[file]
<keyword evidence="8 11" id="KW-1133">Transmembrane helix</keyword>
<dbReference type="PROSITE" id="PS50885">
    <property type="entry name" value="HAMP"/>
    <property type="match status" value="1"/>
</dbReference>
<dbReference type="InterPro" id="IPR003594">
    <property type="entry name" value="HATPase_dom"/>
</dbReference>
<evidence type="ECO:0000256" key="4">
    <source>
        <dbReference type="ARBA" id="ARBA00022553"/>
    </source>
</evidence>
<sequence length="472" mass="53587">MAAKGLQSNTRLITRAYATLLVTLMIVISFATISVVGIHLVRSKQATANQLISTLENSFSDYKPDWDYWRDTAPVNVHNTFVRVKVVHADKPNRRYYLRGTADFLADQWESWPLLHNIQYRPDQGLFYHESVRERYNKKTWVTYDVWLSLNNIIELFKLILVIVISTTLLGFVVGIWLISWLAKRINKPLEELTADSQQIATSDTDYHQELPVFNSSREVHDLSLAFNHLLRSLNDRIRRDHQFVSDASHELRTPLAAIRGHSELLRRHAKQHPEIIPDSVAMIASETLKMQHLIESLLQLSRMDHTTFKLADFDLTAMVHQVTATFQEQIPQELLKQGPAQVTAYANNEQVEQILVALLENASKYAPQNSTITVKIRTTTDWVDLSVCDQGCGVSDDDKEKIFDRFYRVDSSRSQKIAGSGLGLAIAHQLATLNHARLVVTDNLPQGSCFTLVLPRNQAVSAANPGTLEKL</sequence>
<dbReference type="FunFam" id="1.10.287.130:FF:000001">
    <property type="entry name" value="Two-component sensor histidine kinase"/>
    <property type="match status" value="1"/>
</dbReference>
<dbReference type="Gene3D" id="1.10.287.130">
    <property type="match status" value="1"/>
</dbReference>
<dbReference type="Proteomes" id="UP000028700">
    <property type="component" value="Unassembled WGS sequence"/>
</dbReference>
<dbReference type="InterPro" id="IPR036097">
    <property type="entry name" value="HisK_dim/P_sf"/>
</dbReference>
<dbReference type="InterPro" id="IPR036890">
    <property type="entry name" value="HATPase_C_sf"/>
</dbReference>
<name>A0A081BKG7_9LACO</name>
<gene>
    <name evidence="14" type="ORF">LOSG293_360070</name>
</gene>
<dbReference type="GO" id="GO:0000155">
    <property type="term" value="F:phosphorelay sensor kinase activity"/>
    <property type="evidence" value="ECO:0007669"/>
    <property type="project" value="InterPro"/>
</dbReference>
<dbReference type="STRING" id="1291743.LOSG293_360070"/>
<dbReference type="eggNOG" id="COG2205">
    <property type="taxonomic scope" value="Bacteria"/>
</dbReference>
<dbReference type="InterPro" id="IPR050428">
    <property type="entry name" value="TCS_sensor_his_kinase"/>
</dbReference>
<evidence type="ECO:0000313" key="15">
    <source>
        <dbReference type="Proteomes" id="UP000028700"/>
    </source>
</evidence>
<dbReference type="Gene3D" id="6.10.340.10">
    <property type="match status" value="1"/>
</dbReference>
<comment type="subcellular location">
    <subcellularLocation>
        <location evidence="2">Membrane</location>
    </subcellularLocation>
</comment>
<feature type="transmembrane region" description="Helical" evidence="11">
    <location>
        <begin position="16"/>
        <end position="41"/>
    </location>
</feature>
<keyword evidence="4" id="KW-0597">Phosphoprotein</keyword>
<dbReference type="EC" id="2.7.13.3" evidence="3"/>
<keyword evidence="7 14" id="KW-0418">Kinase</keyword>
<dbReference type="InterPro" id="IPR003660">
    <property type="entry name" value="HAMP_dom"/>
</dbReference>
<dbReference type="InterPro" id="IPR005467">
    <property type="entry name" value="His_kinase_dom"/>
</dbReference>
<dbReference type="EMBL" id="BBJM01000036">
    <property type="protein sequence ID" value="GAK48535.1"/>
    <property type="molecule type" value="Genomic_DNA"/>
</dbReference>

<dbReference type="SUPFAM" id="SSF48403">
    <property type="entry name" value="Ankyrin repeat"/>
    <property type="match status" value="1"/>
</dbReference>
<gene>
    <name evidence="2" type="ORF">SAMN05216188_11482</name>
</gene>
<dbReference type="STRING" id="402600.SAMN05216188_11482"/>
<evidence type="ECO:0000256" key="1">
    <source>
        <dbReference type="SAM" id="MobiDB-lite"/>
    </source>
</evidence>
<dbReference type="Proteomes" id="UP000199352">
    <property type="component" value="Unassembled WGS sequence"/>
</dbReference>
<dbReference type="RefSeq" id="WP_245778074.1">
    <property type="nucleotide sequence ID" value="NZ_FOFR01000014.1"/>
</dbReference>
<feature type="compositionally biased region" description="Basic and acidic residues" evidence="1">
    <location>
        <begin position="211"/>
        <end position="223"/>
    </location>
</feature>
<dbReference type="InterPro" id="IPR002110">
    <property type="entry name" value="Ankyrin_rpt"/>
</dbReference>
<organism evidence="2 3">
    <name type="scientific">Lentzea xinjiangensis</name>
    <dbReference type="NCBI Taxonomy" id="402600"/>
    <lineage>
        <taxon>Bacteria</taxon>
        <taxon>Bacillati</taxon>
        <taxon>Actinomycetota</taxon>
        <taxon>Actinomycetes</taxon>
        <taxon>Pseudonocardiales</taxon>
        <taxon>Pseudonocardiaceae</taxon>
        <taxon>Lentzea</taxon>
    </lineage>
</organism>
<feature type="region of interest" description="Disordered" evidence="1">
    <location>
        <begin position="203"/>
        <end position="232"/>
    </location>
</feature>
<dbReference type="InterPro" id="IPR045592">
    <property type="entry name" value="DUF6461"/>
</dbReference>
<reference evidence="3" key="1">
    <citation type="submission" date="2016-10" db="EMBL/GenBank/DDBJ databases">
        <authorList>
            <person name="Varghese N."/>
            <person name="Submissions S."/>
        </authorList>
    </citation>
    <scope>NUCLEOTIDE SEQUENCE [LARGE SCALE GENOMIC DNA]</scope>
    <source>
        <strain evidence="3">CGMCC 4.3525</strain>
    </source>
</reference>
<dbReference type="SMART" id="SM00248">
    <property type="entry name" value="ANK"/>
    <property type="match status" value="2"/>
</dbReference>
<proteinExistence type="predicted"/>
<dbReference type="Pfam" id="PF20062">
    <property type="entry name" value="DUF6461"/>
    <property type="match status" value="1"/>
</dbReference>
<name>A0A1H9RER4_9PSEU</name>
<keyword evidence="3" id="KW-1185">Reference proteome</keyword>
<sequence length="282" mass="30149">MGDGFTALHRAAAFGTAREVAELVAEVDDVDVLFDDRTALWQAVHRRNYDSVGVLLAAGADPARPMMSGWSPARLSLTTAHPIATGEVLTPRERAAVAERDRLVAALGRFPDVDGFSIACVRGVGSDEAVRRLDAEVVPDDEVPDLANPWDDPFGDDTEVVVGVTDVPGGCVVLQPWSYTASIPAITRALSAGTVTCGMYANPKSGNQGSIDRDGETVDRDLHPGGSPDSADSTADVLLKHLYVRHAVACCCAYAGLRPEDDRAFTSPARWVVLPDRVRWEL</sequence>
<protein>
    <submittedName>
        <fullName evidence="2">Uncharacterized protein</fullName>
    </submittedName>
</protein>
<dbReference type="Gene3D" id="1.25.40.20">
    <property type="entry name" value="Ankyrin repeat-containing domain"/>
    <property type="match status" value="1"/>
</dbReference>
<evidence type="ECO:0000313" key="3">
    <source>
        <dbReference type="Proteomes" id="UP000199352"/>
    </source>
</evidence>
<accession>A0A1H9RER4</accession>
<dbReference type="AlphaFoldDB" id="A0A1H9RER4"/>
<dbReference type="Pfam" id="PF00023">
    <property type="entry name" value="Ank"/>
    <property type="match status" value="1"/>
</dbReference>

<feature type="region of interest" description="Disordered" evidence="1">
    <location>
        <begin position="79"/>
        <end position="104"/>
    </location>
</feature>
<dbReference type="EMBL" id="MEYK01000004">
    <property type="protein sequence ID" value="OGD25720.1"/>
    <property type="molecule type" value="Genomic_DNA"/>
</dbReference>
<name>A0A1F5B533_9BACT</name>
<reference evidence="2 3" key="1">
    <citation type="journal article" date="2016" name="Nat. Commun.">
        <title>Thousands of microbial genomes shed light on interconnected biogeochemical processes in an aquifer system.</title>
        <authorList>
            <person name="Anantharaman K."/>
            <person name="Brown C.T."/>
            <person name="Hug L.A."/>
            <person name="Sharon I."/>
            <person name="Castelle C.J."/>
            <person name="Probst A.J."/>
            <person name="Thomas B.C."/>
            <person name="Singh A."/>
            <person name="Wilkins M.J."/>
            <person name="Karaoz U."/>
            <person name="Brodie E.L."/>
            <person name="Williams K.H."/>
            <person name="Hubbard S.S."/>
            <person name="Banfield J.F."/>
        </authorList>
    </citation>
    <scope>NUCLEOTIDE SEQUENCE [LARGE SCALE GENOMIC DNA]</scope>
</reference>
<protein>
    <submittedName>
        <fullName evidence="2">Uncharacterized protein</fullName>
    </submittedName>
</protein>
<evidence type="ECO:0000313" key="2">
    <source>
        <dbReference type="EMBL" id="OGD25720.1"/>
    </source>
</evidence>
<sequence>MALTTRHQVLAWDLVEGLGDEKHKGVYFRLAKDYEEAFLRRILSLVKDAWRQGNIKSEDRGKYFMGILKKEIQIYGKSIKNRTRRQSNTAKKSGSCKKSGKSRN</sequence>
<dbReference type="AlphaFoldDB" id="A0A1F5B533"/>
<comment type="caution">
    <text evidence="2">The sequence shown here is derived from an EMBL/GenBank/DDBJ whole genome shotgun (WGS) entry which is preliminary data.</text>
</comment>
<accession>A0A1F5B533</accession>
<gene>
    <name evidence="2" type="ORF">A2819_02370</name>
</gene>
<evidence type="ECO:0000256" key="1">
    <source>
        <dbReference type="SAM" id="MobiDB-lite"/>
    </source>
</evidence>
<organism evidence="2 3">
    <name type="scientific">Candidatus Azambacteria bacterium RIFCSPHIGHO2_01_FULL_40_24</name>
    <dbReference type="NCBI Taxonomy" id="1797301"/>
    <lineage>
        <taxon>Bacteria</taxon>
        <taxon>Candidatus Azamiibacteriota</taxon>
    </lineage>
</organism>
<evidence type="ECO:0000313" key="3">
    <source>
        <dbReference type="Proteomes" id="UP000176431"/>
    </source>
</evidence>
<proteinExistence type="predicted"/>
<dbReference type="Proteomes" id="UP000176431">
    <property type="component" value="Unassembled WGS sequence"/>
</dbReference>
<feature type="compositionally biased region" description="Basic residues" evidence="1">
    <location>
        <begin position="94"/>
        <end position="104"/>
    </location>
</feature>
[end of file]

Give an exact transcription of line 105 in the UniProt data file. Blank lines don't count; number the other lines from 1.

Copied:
    <property type="entry name" value="Ankyrin_rpt"/>